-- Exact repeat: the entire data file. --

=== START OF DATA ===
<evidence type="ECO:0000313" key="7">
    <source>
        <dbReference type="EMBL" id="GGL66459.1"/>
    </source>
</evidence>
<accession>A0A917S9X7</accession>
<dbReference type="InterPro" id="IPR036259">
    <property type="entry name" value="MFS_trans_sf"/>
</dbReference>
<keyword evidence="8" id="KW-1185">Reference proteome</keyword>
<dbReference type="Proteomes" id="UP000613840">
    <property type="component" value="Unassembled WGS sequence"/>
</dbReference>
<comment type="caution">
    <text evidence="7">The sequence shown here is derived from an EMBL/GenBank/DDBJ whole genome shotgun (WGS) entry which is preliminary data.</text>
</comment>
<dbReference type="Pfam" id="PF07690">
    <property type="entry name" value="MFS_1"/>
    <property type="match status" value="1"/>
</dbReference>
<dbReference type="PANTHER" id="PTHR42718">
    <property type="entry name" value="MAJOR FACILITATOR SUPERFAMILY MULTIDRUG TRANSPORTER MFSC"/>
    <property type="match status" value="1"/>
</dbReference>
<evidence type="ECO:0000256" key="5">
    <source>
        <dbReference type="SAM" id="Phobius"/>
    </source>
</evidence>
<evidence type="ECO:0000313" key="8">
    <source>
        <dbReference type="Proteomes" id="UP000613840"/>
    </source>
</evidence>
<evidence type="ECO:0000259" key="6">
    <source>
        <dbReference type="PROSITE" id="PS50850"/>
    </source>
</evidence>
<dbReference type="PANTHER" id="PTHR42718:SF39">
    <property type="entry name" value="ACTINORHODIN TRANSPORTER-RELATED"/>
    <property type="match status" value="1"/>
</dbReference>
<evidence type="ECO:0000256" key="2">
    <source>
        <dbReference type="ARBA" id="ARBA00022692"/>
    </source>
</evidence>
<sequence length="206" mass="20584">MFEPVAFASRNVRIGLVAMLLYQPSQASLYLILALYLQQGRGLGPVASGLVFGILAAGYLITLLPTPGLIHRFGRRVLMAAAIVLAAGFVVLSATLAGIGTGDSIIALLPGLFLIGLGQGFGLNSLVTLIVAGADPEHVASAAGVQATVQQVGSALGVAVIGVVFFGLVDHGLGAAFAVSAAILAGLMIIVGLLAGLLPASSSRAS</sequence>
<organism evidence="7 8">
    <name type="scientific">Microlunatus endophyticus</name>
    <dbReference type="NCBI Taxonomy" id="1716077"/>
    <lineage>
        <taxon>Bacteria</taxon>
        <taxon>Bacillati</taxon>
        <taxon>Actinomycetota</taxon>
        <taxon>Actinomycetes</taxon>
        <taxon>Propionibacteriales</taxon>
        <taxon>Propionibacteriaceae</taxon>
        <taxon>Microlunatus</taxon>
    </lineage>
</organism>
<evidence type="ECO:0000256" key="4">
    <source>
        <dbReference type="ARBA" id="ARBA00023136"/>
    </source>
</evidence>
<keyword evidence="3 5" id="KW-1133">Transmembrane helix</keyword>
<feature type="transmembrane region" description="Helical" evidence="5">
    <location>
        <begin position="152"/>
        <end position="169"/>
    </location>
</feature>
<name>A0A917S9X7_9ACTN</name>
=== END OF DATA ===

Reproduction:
<evidence type="ECO:0000313" key="7">
    <source>
        <dbReference type="EMBL" id="GGL66459.1"/>
    </source>
</evidence>
<accession>A0A917S9X7</accession>
<dbReference type="InterPro" id="IPR036259">
    <property type="entry name" value="MFS_trans_sf"/>
</dbReference>
<keyword evidence="8" id="KW-1185">Reference proteome</keyword>
<dbReference type="Proteomes" id="UP000613840">
    <property type="component" value="Unassembled WGS sequence"/>
</dbReference>
<comment type="caution">
    <text evidence="7">The sequence shown here is derived from an EMBL/GenBank/DDBJ whole genome shotgun (WGS) entry which is preliminary data.</text>
</comment>
<dbReference type="Pfam" id="PF07690">
    <property type="entry name" value="MFS_1"/>
    <property type="match status" value="1"/>
</dbReference>
<dbReference type="PANTHER" id="PTHR42718">
    <property type="entry name" value="MAJOR FACILITATOR SUPERFAMILY MULTIDRUG TRANSPORTER MFSC"/>
    <property type="match status" value="1"/>
</dbReference>
<evidence type="ECO:0000256" key="5">
    <source>
        <dbReference type="SAM" id="Phobius"/>
    </source>
</evidence>
<evidence type="ECO:0000313" key="8">
    <source>
        <dbReference type="Proteomes" id="UP000613840"/>
    </source>
</evidence>
<evidence type="ECO:0000259" key="6">
    <source>
        <dbReference type="PROSITE" id="PS50850"/>
    </source>
</evidence>
<dbReference type="PANTHER" id="PTHR42718:SF39">
    <property type="entry name" value="ACTINORHODIN TRANSPORTER-RELATED"/>
    <property type="match status" value="1"/>
</dbReference>
<evidence type="ECO:0000256" key="2">
    <source>
        <dbReference type="ARBA" id="ARBA00022692"/>
    </source>
</evidence>
<sequence length="206" mass="20584">MFEPVAFASRNVRIGLVAMLLYQPSQASLYLILALYLQQGRGLGPVASGLVFGILAAGYLITLLPTPGLIHRFGRRVLMAAAIVLAAGFVVLSATLAGIGTGDSIIALLPGLFLIGLGQGFGLNSLVTLIVAGADPEHVASAAGVQATVQQVGSALGVAVIGVVFFGLVDHGLGAAFAVSAAILAGLMIIVGLLAGLLPASSSRAS</sequence>
<organism evidence="7 8">
    <name type="scientific">Microlunatus endophyticus</name>
    <dbReference type="NCBI Taxonomy" id="1716077"/>
    <lineage>
        <taxon>Bacteria</taxon>
        <taxon>Bacillati</taxon>
        <taxon>Actinomycetota</taxon>
        <taxon>Actinomycetes</taxon>
        <taxon>Propionibacteriales</taxon>
        <taxon>Propionibacteriaceae</taxon>
        <taxon>Microlunatus</taxon>
    </lineage>
</organism>
<evidence type="ECO:0000256" key="4">
    <source>
        <dbReference type="ARBA" id="ARBA00023136"/>
    </source>
</evidence>
<keyword evidence="3 5" id="KW-1133">Transmembrane helix</keyword>
<feature type="transmembrane region" description="Helical" evidence="5">
    <location>
        <begin position="152"/>
        <end position="169"/>
    </location>
</feature>
<name>A0A917S9X7_9ACTN</name>